The first principle of the PERF 30 is simple: “The sanctity of human life should be at the heart of everything an agency does.” But it is also controversial. Police departments have long operated with an implicit notion that in a violent confrontation, the most important thing is that the officer gets home safe that night. That mentality is enshrined in police policy and law.
In fact, when a draft of the PERF 30 first circulated in 2016, the Fraternal Order of Police, the International Association of Chiefs of Police, and major police unions denounced it, even as many of the largest police departments folded the principles into their own and initiated de-escalation training. Many smaller departments, which are typically more traditional, have not implemented PERF’s concepts. Wexler says they often lack the resources to do so—and some may not be aware of the recommendations.
“There are 18,000 police departments in the US. Seventy-five percent have 25 officers or less,” Wexler says. “We’ve developed something that’s unique in the field, but what keeps me up at night is getting 18,000 police departments to use it.”
Meanwhile, big-city police chiefs who have implemented the PERF 30 training say it’s working—and saving lives on the streets.
Thomson says it’s invaluable for front-line officers to get the training that was previously reserved for specialists such as SWAT and critical-incident teams. “They don’t have time to wait for a SWAT team to get there,” he says. “The training is providing more options to the first responders so they’re not in a situation where they feel like the only option is force.”
For Wexler, that’s especially gratifying. “These principles were so controversial,” he says. “Now I hear police say: ‘Six months ago, we would have shot the person, but we didn’t.’”
Wexler’s interest in policing is rooted in the 1960s, when clashes between civilians and police were shaping an era. He earned a master’s degree in criminology from Florida State University and moved back to his native Boston, securing an internship with the Boston Police Department. At the time, the department was handling the desegregation of the public schools, which triggered violence and protests across the city. The department’s role in keeping the peace struck Wexler profoundly.
“I came to see policing as a way to help,” he recalls. And he still does. On a wall at the PERF offices, there’s a photo of a police officer handing a homeless person a pair of boots. “There are all these people out on the streets, and if you think about it, the only person who knows about them or cares about them is a police officer,” he says. “Good policing is a recognition that it’s your responsibility to look out for these people.”
During his internship, he began to take courses at MIT, where his eventual dissertation in urban studies and planning focused on the police department’s role in desegregation. “It was the intersections of these two cultures—the Boston Police Department, this nitty-gritty, real-world environment, and MIT, where you’re always thinking and asking questions,” he says. “Somewhere in the middle, those cultures shaped my thinking.”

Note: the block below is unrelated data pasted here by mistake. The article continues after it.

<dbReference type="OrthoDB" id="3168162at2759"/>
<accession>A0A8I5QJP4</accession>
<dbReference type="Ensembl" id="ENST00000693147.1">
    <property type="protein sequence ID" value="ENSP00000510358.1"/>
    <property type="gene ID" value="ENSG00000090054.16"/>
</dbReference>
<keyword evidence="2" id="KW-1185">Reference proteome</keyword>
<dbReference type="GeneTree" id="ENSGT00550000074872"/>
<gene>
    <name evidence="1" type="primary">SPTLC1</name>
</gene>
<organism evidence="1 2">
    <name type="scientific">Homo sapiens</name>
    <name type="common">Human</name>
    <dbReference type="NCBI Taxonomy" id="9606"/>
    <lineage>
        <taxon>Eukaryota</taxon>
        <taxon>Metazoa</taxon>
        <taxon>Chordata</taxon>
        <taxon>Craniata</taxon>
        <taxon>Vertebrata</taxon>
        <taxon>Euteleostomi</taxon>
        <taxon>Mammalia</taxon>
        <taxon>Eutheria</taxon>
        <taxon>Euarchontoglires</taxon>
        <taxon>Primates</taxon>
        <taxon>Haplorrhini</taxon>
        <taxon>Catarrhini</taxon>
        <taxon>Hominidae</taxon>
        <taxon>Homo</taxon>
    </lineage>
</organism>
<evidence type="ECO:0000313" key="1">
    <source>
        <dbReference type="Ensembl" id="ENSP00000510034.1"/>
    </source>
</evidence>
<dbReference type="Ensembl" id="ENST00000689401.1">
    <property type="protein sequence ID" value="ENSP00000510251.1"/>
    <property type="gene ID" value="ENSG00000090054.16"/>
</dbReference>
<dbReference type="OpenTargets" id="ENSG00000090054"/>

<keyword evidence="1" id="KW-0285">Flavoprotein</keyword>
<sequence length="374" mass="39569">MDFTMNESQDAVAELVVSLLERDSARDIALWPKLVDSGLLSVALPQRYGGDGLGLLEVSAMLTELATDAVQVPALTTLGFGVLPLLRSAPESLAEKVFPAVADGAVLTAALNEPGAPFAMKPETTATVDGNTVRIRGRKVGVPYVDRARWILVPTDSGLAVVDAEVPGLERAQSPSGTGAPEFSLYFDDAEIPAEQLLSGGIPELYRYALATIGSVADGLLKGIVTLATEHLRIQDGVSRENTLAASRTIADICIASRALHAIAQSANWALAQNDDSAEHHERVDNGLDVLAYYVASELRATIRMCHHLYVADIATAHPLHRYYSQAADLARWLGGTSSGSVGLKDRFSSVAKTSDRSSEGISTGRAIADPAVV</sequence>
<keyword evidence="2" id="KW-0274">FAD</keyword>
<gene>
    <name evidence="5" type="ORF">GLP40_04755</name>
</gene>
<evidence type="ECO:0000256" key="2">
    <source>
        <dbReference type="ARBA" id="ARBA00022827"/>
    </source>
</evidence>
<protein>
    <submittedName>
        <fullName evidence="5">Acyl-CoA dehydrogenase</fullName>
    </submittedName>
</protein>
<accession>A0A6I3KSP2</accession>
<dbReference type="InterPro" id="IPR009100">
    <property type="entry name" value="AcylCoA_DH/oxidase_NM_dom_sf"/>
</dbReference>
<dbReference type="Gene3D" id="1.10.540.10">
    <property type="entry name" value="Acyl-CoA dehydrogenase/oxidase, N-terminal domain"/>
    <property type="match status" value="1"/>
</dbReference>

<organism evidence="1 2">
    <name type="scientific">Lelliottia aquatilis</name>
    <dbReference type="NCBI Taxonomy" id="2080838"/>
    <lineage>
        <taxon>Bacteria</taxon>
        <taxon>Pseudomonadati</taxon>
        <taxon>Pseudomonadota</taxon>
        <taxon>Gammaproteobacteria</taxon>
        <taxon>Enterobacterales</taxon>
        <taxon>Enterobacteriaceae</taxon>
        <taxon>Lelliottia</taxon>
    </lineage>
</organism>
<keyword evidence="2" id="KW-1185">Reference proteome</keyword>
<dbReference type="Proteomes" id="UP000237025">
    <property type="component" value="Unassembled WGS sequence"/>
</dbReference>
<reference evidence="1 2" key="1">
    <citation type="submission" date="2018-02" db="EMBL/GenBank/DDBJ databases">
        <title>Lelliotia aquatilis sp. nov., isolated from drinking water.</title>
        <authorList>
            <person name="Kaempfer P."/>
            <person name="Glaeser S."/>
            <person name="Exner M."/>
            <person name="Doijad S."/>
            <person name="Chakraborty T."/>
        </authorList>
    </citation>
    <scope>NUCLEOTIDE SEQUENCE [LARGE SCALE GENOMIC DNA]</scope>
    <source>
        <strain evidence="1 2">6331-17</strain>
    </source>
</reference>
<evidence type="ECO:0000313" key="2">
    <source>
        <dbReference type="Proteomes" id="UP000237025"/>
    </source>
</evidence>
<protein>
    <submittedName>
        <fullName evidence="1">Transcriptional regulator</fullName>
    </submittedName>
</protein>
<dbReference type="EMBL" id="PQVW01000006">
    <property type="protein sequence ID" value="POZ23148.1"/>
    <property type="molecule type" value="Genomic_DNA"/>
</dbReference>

Wexler “was energetic and lively, and critical, but in a generous way,” recalls John Van Maanen, a Sloan professor of organization studies who had Wexler in his class on organizational change and now teaches in PERF’s management training program. “I didn’t teach a course that had right answers. It was controversial, so he fit right in.”
Though he’s got a doctorate, people rarely refer to him as Dr. Wexler. He’s just Chuck. And his low-key humility has helped earn the esteem of police officers. “I knew him for two or three years before I realized it was ‘Dr. Wexler,’” Ramsey says. “He’s not a guy that toots his own horn. He took a path that most people who come out of MIT don’t take.”
That path has sometimes put Wexler himself in harm’s way. In July 1979, an armed man barricaded himself in an apartment in a house in Boston’s Jamaica Plain, along with his family. The police superintendent asked Wexler—who had recently helped design the department’s hostage negotiation program—to come along. Together, they approached the house. “Pop, pop—right through the door,” Wexler says, recalling the moment the shots struck the superintendent. After the shooting, Wexler dragged the superintendent to safety with the help of another officer. He survived, and the department gave Wexler an award. “They’d walk through fire for him after that,” Fernandez says.
Still, he encounters a fair amount of pushback. When Wexler walks into a roomful of police executives, he’s usually met with a sea of (mostly) men crossing their arms. “They’re skeptical,” Van Maanen says. “They listen politely.”
That he isn’t a police officer probably doesn’t help, although it’s what enables him to think in ways that police typically don’t.
“He understands policing more than a lot of police do, but he doesn’t carry the baggage,” Ramsey says. “He’s not locked into anything. He’s always asking why, and that keeps him moving forward.”
At his office on a recent Saturday—he works most of them—Wexler is wearing a sweatshirt that reads “Wellfleet Oysters,” surrounded by pictures of himself with foreign dignitaries and US presidents. “I’m the kind of boss who likes to be interrupted,” he says. “Saturdays are my days for concentration, reflection, and preparation.” At 68, he does not appear to be eyeballing retirement anytime soon.
PERF recently published another report on strategies to reduce gun violence, based in part on a “teach-in” Wexler conducted in June with officers from around the country to discuss everything from everyday gun crimes involving gangs and drugs to mass shootings, domestic violence, and suicide. On the horizon now is the next big challenge: getting more young police officers into the force. In December, PERF held a forum of police chiefs, officers, and human resources professionals to discuss the precipitous decline in applications to police departments and the difficulty of retaining new officers.
“When you ask a parent if they want their kid to become a cop, no one says yes,” he says. “But we need more good police. When you’re in a crisis, there’s nothing better than a good cop and nothing worse than a bad cop. If we can help with that, that’s important.”